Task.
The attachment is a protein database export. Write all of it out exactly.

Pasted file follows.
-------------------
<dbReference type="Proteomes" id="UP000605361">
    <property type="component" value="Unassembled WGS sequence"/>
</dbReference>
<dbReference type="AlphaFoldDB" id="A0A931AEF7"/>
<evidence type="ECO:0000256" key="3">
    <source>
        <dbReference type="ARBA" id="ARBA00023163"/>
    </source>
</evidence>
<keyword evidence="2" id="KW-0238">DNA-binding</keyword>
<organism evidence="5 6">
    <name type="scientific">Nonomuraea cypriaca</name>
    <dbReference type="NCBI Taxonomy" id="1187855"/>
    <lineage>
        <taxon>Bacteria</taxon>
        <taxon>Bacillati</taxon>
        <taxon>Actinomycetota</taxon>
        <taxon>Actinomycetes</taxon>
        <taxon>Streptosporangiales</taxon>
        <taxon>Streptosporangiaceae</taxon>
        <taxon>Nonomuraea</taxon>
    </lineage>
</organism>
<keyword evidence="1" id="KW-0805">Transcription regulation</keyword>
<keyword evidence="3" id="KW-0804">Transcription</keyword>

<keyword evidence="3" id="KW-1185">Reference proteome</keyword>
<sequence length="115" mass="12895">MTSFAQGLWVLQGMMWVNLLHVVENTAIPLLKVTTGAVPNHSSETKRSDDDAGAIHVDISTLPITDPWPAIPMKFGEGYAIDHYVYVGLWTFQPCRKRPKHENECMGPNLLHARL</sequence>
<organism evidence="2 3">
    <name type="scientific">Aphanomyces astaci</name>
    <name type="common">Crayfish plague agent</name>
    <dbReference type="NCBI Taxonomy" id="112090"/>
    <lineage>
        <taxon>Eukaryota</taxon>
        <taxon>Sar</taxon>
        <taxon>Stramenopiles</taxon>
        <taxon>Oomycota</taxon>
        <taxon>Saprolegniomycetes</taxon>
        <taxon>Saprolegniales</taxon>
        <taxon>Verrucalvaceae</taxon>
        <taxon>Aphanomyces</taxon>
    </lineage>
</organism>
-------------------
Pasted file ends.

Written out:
<dbReference type="Proteomes" id="UP000605361">
    <property type="component" value="Unassembled WGS sequence"/>
</dbReference>
<dbReference type="AlphaFoldDB" id="A0A931AEF7"/>
<evidence type="ECO:0000256" key="3">
    <source>
        <dbReference type="ARBA" id="ARBA00023163"/>
    </source>
</evidence>
<keyword evidence="2" id="KW-0238">DNA-binding</keyword>
<organism evidence="5 6">
    <name type="scientific">Nonomuraea cypriaca</name>
    <dbReference type="NCBI Taxonomy" id="1187855"/>
    <lineage>
        <taxon>Bacteria</taxon>
        <taxon>Bacillati</taxon>
        <taxon>Actinomycetota</taxon>
        <taxon>Actinomycetes</taxon>
        <taxon>Streptosporangiales</taxon>
        <taxon>Streptosporangiaceae</taxon>
        <taxon>Nonomuraea</taxon>
    </lineage>
</organism>
<keyword evidence="1" id="KW-0805">Transcription regulation</keyword>
<keyword evidence="3" id="KW-0804">Transcription</keyword>

<keyword evidence="3" id="KW-1185">Reference proteome</keyword>
<sequence length="115" mass="12895">MTSFAQGLWVLQGMMWVNLLHVVENTAIPLLKVTTGAVPNHSSETKRSDDDAGAIHVDISTLPITDPWPAIPMKFGEGYAIDHYVYVGLWTFQPCRKRPKHENECMGPNLLHARL</sequence>
<organism evidence="2 3">
    <name type="scientific">Aphanomyces astaci</name>
    <name type="common">Crayfish plague agent</name>
    <dbReference type="NCBI Taxonomy" id="112090"/>
    <lineage>
        <taxon>Eukaryota</taxon>
        <taxon>Sar</taxon>
        <taxon>Stramenopiles</taxon>
        <taxon>Oomycota</taxon>
        <taxon>Saprolegniomycetes</taxon>
        <taxon>Saprolegniales</taxon>
        <taxon>Verrucalvaceae</taxon>
        <taxon>Aphanomyces</taxon>
    </lineage>
</organism>